TV Networks Urge Rating Council to Pull Nielsen Accreditation

The Video Advertising Bureau (VAB), a trade group with members including Disney, ESPN, FOX, NBCUniversal, ViacomCBS and others, urged the Media Rating Council (MRC) to strip Nielsen’s accreditation, stating that, “Nielsen’s COVID-period conduct as a ratings service violated at least five minimum standards, with the damage done to their largest subscriber clients still creating material negative impact into July 2021.” MRC chief executive George Ivie said his group takes the VAB’s concerns seriously but has “an independent process to execute.” Continue reading TV Networks Urge Rating Council to Pull Nielsen Accreditation

Nielsen to Introduce New TV Ratings That Include Streaming

Nielsen will debut a new TV ratings system beginning in Q4 of 2022 that will incorporate digital viewing, including streaming TV, into its metrics of current traditional TV audiences. In 2021, it will preview the new data with existing ratings. Nielsen will need the approval of the TV networks and tech companies and hopes to gain ad seller and buyer support by the start of the fall 2024 TV season. Nielsen will also need to integrate its new metrics across platforms and data sources to ensure reliably comparable information. Continue reading Nielsen to Introduce New TV Ratings That Include Streaming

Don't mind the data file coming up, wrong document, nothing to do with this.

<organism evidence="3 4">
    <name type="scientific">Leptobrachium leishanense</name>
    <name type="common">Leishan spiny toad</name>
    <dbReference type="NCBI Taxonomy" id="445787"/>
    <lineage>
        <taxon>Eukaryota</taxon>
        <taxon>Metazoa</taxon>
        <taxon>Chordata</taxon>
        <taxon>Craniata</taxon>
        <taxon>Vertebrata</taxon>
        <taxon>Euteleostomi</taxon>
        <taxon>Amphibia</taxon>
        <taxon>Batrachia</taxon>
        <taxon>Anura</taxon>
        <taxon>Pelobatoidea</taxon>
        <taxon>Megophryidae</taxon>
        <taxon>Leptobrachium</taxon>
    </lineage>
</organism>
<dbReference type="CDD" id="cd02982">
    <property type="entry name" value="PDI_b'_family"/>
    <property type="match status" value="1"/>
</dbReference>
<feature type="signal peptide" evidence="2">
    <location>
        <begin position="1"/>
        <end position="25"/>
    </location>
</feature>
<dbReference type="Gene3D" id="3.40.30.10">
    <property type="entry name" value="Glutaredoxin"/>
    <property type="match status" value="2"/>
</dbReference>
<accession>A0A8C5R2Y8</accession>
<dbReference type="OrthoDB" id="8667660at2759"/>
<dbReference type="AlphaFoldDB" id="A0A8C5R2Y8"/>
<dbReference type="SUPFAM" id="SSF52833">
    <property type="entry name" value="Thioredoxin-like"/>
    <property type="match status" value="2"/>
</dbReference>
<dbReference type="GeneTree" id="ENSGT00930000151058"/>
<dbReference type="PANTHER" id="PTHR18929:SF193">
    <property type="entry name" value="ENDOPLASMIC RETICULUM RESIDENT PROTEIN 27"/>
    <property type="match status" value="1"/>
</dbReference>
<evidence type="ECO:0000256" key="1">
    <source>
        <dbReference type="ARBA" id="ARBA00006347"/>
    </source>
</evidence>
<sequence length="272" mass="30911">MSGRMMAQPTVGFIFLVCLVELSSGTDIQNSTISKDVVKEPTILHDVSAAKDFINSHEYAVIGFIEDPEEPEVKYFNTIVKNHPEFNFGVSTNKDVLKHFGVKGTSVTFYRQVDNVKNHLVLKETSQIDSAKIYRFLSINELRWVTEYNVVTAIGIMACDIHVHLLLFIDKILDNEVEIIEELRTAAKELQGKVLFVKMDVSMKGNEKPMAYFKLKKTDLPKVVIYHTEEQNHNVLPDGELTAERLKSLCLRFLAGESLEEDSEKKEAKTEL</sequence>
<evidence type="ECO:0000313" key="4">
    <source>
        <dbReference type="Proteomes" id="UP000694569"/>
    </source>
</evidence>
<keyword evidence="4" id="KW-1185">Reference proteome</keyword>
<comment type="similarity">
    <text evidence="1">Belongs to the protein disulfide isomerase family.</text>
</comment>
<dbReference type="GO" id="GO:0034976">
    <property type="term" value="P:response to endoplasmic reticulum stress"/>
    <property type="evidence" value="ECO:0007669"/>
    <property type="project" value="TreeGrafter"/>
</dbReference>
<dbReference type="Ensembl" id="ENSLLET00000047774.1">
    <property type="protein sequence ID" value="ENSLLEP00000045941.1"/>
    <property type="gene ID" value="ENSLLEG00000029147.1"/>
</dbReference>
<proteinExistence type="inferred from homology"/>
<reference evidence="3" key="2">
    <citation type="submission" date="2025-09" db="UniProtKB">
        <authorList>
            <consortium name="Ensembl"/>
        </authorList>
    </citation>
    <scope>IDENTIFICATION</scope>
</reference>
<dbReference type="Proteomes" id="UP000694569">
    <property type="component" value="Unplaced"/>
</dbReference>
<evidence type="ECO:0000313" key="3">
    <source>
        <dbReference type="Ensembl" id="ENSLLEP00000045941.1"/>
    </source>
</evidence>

Facebook at a Crossroads as More Advertisers Join Boycott

As the advertiser boycott of Facebook grows over its policy to allow hate speech, Facebook is showing the first signs of concern. Last week, its top advertisers — including Coca-Cola, Pfizer and Unilever — paused advertising to signal their displeasure over the social media platform’s stance. In a virtual meeting, said sources, chief executive Mark Zuckerberg doubled down, telling these advertisers that he won’t back down. Now communications chief Nick Clegg stresses the company is trying to curb hate speech. Continue reading Facebook at a Crossroads as More Advertisers Join Boycott